What’s the go with the artillery gun in the CBD?

The 25-pounder artillery gun outside the RSL Memorial Hall in Nicholas Street looks so at home you could be forgiven for assuming it has been there for many a year.

However, that is not the case, with the gun a relatively recent addition to the historical precinct.

It was moved into place in early 2017 after being restored by boys from Brisbane Youth Detention Centre with the support of the army and Ipswich City Council.

The World War II gun was at North Ipswich for much of its post-war life. Guns of this type were used in the deserts during the North African Campaign between 1940 and 1943 and in the jungles of New Guinea.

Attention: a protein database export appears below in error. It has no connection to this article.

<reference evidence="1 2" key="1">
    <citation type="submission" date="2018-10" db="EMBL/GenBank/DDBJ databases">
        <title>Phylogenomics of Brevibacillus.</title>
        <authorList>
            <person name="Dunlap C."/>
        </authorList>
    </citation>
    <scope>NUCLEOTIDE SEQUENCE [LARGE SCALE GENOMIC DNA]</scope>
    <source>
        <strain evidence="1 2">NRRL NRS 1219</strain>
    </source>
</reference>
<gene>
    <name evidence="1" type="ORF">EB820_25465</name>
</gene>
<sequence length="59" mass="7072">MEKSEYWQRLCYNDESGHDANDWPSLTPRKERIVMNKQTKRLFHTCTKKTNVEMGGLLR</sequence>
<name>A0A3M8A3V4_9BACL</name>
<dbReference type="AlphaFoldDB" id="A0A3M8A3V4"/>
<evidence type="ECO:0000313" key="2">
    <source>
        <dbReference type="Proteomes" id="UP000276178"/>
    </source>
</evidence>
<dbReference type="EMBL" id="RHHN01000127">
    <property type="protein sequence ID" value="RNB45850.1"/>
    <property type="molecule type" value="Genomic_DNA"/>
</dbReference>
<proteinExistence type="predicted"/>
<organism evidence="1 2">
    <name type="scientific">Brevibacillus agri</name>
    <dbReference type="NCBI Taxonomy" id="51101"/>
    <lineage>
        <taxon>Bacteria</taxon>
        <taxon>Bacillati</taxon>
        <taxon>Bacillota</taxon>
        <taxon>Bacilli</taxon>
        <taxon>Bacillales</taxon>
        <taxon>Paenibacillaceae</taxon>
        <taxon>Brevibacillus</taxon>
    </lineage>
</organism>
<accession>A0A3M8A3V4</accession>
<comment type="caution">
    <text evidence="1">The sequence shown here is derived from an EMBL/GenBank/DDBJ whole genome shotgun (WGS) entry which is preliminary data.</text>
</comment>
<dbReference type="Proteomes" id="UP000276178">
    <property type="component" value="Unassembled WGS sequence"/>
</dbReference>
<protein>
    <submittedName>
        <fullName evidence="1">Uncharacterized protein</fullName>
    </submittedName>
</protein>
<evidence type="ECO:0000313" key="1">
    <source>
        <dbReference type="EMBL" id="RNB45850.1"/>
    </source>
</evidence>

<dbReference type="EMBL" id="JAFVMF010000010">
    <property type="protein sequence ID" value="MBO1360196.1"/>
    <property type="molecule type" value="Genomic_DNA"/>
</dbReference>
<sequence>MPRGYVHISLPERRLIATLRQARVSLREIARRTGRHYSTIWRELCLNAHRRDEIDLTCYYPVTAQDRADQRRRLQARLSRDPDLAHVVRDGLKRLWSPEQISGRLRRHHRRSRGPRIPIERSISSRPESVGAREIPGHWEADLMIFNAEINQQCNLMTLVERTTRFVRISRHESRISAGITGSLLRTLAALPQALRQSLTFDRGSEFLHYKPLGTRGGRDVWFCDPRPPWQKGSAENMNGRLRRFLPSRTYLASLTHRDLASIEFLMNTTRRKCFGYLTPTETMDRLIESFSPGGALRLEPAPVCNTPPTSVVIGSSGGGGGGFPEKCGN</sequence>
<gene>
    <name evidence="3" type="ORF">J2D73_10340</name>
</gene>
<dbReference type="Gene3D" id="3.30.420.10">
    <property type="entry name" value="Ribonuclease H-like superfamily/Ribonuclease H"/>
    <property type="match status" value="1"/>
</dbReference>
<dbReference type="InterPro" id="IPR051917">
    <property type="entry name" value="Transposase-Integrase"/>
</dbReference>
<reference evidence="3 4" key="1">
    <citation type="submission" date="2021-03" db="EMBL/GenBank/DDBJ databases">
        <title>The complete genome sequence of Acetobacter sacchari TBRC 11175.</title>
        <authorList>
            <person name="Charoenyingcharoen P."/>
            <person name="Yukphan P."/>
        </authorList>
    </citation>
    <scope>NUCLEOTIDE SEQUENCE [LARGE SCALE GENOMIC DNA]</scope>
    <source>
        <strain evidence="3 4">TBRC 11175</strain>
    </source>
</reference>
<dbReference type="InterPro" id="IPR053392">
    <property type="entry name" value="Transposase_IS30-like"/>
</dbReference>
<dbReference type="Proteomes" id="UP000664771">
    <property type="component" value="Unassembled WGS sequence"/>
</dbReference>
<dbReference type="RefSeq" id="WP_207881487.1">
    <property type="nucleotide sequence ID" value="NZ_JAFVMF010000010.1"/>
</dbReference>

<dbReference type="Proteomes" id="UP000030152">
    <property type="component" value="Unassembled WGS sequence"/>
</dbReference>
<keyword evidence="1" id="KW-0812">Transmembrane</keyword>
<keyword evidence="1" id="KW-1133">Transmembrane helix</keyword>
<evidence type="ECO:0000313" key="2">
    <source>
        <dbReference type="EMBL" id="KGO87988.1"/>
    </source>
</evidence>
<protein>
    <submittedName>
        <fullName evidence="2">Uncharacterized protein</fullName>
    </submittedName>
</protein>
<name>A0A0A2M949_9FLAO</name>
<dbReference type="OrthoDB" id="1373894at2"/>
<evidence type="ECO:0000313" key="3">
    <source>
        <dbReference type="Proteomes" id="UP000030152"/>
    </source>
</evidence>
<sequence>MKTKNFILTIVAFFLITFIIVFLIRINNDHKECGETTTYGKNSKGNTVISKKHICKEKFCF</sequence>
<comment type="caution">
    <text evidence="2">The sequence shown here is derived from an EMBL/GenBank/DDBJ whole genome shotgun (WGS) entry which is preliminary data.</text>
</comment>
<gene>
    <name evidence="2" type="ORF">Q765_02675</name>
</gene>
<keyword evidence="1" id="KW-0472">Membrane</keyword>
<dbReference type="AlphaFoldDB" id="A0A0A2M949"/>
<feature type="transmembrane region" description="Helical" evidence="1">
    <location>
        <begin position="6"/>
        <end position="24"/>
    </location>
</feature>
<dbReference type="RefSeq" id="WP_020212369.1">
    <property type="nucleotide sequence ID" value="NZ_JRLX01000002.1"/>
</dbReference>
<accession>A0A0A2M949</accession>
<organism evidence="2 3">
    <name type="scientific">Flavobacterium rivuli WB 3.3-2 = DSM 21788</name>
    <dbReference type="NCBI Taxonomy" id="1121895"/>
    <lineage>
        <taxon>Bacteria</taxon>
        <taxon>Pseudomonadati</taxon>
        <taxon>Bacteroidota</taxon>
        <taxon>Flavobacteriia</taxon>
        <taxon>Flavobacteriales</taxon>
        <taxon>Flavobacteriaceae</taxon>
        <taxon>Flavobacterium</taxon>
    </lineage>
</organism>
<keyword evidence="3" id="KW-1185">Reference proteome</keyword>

After the war several of the guns were used by national servicemen in Ipswich.

It is called a 25-pounder because that is how much the shells it fired weighed. That’s 11.5kg under the metric system.

The gun has a maximum range of 12,253m and was able to fire high explosive anti-tank and smoke shells. It weighs 1633kg and would have been operated by a crew of six in battle.

The gun is one of several war-time items on display at Memorial Hall.

Ipswich RSL sub-branch operates a museum at Memorial Hall, open on the last Sunday of the month (except December) from 8.30am to noon. Admission is free. Memorial Hall is at 63 Nicholas Street, Ipswich.

Watch: The Irish Army carries out a demonstration with a 25-pounder
Watch: the 25-pounder being lowered into place outside Memorial Hall

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